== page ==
In last week’s issue, as part of the feedback on our dry eye VRICS exercise, I wrote: ‘Most authorities advise the use of this green stain in dry eye assessment. Unlike rose Bengal which causes ocular irritation, lissamine green is well tolerated making it the preferred choice in optometric practice. It shows a high level of affinity in staining degenerated cells, dead cells and mucous fibrils. As such, it is a useful stain in monitoring chronic disease.’

This week, the GOC clarified the legal position on the use of lissamine green by UK clinicians (see https://standards.optical.org/lissamine-green/). They stated: ‘It is the view of the Clinical Consensus Panel based on the evidence available and practice and clinical opinion, that lissamine green is clinically safe to use and that optometrists and contact lens opticians in the UK may within their scope of practice use a CE marked lissamine green impregnated ophthalmic strip for clinical investigations of the ocular surface until further notice.’ It is good to know, as I am sure many of us were using it anyway.

Another anterior eye issue also came to the fore last week. Demodex infestation as a cause of persistent blepharitis is something unheard of just a few years ago. The fact that most of us carry the mite and that it can secure itself around the base of the eyelashes to aggravate the lid is well worth knowing, especially now that a number of tea tree oil based preparations are available to aid treatment. A nice paper in last month’s Cornea journal (February 11 issue) has highlighted how it is perfectly possible to visualise (and presumably image) the mite in situ using just a slit-lamp and a few easy to find accessories (90D Volk lens, fine forceps, fluorescein strips, saline, a glass slide and coverslip, adhesive tape, and a piece of white paper). This Blue Peter approach is well worth trying.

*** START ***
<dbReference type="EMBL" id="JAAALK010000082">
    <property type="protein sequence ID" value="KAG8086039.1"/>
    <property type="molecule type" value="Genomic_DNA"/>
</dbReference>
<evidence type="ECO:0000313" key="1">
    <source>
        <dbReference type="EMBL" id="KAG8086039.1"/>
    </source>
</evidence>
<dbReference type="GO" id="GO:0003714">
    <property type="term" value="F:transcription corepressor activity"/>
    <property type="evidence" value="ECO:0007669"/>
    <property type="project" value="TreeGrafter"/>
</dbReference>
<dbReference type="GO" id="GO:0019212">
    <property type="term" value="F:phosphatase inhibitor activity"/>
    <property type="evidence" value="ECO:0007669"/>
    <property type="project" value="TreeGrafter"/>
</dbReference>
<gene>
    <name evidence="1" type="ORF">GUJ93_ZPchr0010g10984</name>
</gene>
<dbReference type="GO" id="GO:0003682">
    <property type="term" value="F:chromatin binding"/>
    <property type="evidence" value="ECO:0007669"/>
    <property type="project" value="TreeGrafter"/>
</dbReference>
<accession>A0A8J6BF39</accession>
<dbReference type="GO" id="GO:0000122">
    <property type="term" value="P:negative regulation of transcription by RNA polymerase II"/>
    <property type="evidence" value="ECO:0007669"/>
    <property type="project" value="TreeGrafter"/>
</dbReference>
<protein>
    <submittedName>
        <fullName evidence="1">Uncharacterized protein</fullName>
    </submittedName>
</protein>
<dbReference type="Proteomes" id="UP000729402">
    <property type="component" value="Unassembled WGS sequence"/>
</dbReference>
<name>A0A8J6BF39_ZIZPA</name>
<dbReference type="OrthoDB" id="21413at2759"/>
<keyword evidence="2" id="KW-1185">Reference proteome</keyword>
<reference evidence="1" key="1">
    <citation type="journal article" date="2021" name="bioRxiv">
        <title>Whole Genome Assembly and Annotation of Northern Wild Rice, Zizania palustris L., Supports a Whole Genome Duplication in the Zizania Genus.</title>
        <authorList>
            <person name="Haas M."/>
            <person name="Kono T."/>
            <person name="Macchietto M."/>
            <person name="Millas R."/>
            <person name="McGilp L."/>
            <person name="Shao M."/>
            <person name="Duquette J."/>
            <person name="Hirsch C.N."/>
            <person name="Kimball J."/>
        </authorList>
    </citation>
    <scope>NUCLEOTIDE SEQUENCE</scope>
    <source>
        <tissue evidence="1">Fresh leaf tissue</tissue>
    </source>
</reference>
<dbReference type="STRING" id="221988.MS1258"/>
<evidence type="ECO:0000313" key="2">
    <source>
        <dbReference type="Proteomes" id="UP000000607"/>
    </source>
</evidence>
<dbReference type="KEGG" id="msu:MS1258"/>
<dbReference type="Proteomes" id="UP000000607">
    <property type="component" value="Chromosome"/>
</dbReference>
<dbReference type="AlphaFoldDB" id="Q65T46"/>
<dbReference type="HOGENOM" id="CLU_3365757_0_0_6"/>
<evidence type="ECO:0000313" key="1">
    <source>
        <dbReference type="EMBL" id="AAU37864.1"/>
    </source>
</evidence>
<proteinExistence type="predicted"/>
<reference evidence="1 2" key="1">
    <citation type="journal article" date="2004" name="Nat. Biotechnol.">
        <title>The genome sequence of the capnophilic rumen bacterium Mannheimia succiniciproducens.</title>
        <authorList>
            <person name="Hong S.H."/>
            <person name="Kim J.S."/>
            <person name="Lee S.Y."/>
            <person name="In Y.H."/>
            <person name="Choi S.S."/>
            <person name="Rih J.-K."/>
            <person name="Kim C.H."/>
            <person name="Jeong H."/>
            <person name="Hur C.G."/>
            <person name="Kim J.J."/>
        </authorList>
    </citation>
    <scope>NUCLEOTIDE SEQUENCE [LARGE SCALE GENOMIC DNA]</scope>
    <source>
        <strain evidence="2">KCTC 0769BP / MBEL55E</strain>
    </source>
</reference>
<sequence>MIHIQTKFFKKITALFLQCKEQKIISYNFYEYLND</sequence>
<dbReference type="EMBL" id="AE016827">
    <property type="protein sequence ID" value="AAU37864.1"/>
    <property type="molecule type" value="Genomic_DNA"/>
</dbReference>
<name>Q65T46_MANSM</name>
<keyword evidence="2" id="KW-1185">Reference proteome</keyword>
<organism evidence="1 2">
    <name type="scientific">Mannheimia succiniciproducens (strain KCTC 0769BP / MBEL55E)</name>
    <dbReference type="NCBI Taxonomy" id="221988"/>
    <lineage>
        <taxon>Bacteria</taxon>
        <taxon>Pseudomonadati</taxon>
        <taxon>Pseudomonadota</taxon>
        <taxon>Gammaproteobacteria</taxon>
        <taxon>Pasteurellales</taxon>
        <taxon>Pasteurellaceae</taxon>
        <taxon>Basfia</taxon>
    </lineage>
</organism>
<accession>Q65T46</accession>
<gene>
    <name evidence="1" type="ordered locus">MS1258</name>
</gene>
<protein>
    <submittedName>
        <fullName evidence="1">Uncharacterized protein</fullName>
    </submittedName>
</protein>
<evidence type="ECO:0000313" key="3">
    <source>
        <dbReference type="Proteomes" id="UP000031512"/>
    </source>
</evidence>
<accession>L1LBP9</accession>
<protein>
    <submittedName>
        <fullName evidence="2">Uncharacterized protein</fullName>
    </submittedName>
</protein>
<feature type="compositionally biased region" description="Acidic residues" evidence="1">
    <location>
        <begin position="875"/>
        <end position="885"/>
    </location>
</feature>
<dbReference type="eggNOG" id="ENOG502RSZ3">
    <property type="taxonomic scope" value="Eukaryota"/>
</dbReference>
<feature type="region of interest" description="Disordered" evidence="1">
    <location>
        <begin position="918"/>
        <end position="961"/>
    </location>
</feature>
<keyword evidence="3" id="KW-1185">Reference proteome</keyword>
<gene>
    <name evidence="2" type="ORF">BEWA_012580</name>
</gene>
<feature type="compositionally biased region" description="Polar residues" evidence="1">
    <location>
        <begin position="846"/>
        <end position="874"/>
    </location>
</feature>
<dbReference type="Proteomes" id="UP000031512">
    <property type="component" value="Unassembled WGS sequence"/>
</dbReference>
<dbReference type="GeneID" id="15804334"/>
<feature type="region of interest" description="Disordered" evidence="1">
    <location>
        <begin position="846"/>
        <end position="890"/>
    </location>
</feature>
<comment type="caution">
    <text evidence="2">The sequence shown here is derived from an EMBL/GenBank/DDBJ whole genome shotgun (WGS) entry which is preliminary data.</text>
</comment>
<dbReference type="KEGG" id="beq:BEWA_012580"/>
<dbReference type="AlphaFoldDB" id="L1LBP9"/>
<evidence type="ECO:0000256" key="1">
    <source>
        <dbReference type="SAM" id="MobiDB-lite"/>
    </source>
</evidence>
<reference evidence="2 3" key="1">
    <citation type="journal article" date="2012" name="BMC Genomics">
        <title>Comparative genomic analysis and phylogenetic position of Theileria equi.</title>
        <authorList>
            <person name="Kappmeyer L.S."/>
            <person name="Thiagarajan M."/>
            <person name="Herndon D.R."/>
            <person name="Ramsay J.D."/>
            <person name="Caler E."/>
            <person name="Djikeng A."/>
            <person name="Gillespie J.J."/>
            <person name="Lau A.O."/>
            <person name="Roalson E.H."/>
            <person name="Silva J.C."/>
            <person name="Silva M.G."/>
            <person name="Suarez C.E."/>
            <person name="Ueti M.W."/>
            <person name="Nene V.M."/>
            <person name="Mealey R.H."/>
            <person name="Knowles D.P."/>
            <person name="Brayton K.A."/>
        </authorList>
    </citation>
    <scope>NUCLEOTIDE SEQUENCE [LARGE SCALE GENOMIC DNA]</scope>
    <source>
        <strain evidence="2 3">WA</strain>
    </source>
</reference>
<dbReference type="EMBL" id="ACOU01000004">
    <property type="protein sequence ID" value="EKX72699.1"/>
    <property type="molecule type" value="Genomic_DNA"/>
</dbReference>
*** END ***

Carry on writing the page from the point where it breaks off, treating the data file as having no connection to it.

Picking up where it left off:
But I suspect this is no longer the infection de jour…